Compressus switches focus to OEMs

June 12, 2007

Compressus, a developer of technology that connects disparate healthcare information technologies, has changed market strategies. It now prefers original equipment manufacturers as its customer base.

Compressus, a developer of technology that connects disparate healthcare information technologies, has changed market strategies. It now prefers original equipment manufacturers as its customer base.

At the recent Society for Imaging Informatics in Medicine (SIIM) meeting, the company showcased the Systems Management Dashboard (SMD) and the Virtual Worklist, components of its MEDxConnect system technology, as new stand-alone versions that OEMs can fit to virtually any PACS, HIS, or RIS product.

The SMD provides enterprise-wide monitoring, analysis, summarized graphic and tabular viewing, detailed data, and alarm notices for medical imaging activities. Using the SMD, administrators receive a visual summary of operations across their enterprises.

The Virtual Worklist pulls together information from diverse modalities and IT systems inside and outside of radiology to create a single, automated task list that delivers specific information. An example would be a work list that can pull up the patient's prior mammograms and pathology reports while a new mammogram is performed, said Janine Broda, vice president and general manager for the company's MEDxConnect Medical Solutions Division.

This kind of intelligent monitoring and data gathering are needed, Broda said, because of all the varied systems now compiling patient data that were introduced by a multitude of competitors.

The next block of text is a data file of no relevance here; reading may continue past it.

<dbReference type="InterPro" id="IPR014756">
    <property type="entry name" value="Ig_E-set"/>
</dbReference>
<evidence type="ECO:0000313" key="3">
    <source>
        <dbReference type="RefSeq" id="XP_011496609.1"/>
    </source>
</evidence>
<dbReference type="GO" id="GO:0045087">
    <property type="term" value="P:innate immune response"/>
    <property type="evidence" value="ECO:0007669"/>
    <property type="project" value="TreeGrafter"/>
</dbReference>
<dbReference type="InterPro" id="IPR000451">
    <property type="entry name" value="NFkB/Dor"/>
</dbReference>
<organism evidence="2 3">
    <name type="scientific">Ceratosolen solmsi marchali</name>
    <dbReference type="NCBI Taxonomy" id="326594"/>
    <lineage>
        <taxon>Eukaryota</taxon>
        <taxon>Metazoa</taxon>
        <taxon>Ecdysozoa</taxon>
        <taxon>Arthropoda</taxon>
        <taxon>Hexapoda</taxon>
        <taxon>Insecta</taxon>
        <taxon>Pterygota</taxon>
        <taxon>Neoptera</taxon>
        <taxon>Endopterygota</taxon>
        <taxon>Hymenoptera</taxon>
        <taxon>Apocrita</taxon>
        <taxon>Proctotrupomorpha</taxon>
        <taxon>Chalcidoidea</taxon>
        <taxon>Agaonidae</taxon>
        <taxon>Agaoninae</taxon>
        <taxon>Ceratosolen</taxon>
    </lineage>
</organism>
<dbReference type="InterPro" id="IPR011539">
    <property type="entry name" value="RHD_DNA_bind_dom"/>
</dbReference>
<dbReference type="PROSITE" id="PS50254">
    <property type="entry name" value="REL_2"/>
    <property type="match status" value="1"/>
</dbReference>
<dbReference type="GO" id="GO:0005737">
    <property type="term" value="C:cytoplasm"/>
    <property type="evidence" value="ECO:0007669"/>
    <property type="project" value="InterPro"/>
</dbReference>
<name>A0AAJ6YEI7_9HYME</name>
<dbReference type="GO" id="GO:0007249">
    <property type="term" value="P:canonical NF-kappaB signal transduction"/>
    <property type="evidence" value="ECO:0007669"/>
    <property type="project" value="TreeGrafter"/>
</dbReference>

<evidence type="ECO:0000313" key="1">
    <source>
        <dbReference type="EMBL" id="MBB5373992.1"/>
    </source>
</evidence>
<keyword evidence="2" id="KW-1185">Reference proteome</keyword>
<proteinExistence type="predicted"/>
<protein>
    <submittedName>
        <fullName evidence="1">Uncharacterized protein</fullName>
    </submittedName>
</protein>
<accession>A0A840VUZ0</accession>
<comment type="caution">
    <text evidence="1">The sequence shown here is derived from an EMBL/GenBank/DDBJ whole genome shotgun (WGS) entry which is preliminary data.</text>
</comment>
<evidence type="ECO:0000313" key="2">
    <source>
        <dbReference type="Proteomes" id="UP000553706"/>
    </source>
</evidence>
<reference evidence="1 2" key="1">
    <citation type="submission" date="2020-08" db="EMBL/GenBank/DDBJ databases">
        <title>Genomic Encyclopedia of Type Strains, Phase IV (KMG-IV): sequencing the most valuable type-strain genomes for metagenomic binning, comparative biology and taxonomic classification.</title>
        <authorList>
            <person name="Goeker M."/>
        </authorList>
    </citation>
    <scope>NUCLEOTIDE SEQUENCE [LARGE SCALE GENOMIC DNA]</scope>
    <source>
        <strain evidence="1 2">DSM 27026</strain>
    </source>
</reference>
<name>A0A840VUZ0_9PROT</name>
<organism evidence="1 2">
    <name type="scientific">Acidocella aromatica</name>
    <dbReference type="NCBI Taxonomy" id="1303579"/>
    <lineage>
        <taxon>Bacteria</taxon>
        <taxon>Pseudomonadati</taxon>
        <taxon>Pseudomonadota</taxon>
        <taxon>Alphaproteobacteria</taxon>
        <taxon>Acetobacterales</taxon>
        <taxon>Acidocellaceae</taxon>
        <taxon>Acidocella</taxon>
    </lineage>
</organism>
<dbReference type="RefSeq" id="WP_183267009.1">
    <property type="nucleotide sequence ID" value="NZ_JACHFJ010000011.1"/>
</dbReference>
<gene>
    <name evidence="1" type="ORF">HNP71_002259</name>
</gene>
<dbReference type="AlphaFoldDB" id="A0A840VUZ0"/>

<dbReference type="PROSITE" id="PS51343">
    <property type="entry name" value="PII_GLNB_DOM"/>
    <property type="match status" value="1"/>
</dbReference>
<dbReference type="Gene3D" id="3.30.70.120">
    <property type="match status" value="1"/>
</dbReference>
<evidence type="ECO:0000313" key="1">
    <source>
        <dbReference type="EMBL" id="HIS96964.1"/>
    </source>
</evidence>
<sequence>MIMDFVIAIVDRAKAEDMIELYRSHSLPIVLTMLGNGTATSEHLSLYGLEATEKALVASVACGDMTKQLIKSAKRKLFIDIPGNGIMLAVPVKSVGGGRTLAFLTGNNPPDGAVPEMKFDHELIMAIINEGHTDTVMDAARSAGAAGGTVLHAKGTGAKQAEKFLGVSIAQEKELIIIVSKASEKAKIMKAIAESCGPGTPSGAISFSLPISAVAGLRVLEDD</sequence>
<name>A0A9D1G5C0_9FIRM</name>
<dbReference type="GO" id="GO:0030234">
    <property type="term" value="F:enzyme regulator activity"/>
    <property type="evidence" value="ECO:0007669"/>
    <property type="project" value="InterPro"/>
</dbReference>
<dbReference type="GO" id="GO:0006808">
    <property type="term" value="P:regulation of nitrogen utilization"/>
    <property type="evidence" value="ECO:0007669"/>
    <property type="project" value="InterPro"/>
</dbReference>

"When these technologies were first adopted, there were only a few competitors in this space," she said. "Now there are many of them and they don't play together very well."

The company had been installing versions of the SMD and the Virtual Worklist in end- user sites as part of its direct sales efforts. A recent deal with Object Forge, a contractor with the U.S. Departments of Defense and Veterans Affairs, marked the company's move into the OEM marketplace.

The stand-alone OEM versions of the SMD and the Virtual Worklist include a developer's toolkit and OEM documentation. In addition, Compressus' engineers work with OEMs to connect the technologies.

The volume of data being produced demands such software, according to Broda. The SMD monitors workflow in healthcare institutions to indicate the efficiency of various operations, to highlight bottlenecks, and to sound alarms when performance falls below preset levels. Using the communications protocols of each system, the SMD keeps track of scanners, as well as PACS, HIS, and RIS systems.

"Every PACS and RIS company, integrator, and lab company is a potential partner of ours," Broda said. "It's a better strategy to have the OEM selling the product in conjunction with us than to have us compete with them."